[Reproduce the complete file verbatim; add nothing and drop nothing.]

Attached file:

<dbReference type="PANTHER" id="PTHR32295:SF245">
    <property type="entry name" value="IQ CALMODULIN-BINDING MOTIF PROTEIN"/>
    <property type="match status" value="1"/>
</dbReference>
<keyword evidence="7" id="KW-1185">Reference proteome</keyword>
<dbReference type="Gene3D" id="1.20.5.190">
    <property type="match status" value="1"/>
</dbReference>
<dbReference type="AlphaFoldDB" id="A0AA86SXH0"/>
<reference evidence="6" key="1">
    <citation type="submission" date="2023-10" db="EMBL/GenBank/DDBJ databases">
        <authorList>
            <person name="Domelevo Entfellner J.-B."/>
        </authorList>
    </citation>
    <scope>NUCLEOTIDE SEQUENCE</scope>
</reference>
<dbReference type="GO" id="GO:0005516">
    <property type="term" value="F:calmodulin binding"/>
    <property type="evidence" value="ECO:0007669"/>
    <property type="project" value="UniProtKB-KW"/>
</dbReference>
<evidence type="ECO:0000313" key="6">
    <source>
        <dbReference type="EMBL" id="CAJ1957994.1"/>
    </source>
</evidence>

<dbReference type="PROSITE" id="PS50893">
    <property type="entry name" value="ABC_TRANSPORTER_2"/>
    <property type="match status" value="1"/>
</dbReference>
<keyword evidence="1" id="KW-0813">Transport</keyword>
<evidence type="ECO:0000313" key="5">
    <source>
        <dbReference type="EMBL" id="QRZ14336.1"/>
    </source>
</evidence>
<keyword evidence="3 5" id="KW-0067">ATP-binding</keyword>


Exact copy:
<dbReference type="PANTHER" id="PTHR32295:SF245">
    <property type="entry name" value="IQ CALMODULIN-BINDING MOTIF PROTEIN"/>
    <property type="match status" value="1"/>
</dbReference>
<keyword evidence="7" id="KW-1185">Reference proteome</keyword>
<dbReference type="Gene3D" id="1.20.5.190">
    <property type="match status" value="1"/>
</dbReference>
<dbReference type="AlphaFoldDB" id="A0AA86SXH0"/>
<reference evidence="6" key="1">
    <citation type="submission" date="2023-10" db="EMBL/GenBank/DDBJ databases">
        <authorList>
            <person name="Domelevo Entfellner J.-B."/>
        </authorList>
    </citation>
    <scope>NUCLEOTIDE SEQUENCE</scope>
</reference>
<dbReference type="GO" id="GO:0005516">
    <property type="term" value="F:calmodulin binding"/>
    <property type="evidence" value="ECO:0007669"/>
    <property type="project" value="UniProtKB-KW"/>
</dbReference>
<evidence type="ECO:0000313" key="6">
    <source>
        <dbReference type="EMBL" id="CAJ1957994.1"/>
    </source>
</evidence>

<dbReference type="PROSITE" id="PS50893">
    <property type="entry name" value="ABC_TRANSPORTER_2"/>
    <property type="match status" value="1"/>
</dbReference>
<keyword evidence="1" id="KW-0813">Transport</keyword>
<evidence type="ECO:0000313" key="5">
    <source>
        <dbReference type="EMBL" id="QRZ14336.1"/>
    </source>
</evidence>
<keyword evidence="3 5" id="KW-0067">ATP-binding</keyword>